Game summaries

All times listed below are Eastern Daylight Time.

Game 1

September 12
Atlanta Dream 77, Seattle Storm 79
Scoring by quarter: 17–22, 22–17, 14–20, 24–20
Pts: McCoughtry, Marques (19)
Rebs: Lyttle (14)
Asts: Price (3)
Stls: Lyttle (5)
Pts: Jackson (26)
Rebs: Little (11)
Asts: Bird (8)
3PFGs: Jackson (4–8)
Seattle leads the series 1–0
KeyArena, Seattle, WA
Attendance: 15,084
#8 Daryl Humphrey
#9 Denise Brooks
#39 Michael Price

Sue Bird made a tiebreaking jumper from the foul line with 2.6 seconds left and the Storm beat the Dream 79-77. Angel McCoughtry had a last-second try for the Dream, but her long 3-pointer from the left side did not connect.

League MVP Lauren Jackson had 26 points and eight rebounds for Seattle. Bird finished with 14 points and Camille Little had 18 points and 11 rebounds.

McCoughtry and Iziane Castro Marques had 19 points apiece for Atlanta. Sancho Lyttle added 10 points and 14 rebounds.

Jackson made a 3-pointer late in the third quarter to give Seattle the lead for good at 52-49 and the Storm led by six going into the fourth quarter.

Atlanta trailed by nine in the fourth before rallying, tying it at 77 on Castro Marques' old-fashioned three-point play with a minute left.

Each team had to deal with foul trouble for one of its star players. Seattle forward Swin Cash picked up two in the first minute of the game and was whistled for her third foul before the half-way mark of the first quarter. McCoughtry had three early fouls and sat out the second quarter; she later missed much of the third quarter after knocking heads with Seattle's Jana Vesela.

Game 2

September 14
Atlanta Dream 84, Seattle Storm 87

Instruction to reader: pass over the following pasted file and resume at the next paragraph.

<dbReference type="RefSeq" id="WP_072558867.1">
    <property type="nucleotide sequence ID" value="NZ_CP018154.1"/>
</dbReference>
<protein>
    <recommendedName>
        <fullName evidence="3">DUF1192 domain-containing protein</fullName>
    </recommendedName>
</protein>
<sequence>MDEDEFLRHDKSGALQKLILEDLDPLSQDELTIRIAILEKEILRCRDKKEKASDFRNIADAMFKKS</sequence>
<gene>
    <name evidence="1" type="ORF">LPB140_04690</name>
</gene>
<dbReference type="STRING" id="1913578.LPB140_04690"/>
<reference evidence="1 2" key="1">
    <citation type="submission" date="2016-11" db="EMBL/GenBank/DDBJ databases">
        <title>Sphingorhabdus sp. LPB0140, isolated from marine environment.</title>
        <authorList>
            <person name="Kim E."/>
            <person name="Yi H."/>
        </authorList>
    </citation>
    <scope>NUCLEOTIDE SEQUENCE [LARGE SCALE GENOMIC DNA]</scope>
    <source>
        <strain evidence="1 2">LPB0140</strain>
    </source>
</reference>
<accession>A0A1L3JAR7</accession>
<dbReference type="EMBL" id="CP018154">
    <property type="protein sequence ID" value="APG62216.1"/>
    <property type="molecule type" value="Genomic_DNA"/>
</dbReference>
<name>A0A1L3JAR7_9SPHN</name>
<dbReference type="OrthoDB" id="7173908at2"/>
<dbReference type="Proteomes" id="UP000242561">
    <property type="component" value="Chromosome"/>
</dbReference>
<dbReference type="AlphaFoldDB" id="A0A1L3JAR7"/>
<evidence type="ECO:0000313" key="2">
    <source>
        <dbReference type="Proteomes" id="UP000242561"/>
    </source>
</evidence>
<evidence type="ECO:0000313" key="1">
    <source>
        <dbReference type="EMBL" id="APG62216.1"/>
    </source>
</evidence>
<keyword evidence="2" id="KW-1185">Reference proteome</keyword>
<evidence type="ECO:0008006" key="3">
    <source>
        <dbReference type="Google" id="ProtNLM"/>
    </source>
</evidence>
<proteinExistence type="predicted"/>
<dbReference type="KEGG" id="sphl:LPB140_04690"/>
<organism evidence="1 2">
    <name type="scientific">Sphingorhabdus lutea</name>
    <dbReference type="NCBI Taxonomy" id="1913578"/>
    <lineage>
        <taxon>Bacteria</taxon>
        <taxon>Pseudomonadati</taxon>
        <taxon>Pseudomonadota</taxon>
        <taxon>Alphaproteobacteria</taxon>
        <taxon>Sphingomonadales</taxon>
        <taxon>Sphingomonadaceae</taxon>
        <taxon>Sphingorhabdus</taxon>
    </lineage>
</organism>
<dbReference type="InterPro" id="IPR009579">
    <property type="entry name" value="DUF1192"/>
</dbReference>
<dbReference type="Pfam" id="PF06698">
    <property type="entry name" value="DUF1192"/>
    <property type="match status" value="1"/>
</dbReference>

Scoring by quarter: 21–19, 26–30, 18–20, 19–18
Pts: McCoughtry, Marques (21)
Rebs: McCoughtry (9)
Asts: Miller (8)
FGs: Castro Marques (10–20)
Pts: Jackson (26)
Rebs: Little (9)
Asts: Bird (5)
Stls: Wright (5)
Seattle leads the series 2–0
KeyArena, Seattle, WA
Attendance: 13,898
#55 Eric Brewton
#13 Cameron Inouye
#17 Scott Twardoski

League MVP Lauren Jackson scored 26 points, Swin Cash added 19 and the Seattle Storm moved one step closer to the title with an 87-84 win over the Atlanta Dream in Game 2 of the finals.

Seattle improved to 21-0 at home this season and is hoping it won't need another game at KeyArena. The Storm had plenty of reasons to be pleased after winning two rough and ragged games in Seattle.

Iziane Castro Marques, who kept Atlanta close with 21 points Tuesday night, might have broken her nose for the second time in two months after a first-quarter collision kept her on the bench for a chunk of the second quarter with an ice bag on her nose. Angel McCoughtry, the Dream's leading scorer, wore a Band-Aid over her left eye, the result of a collision in Game 1 that required stitches.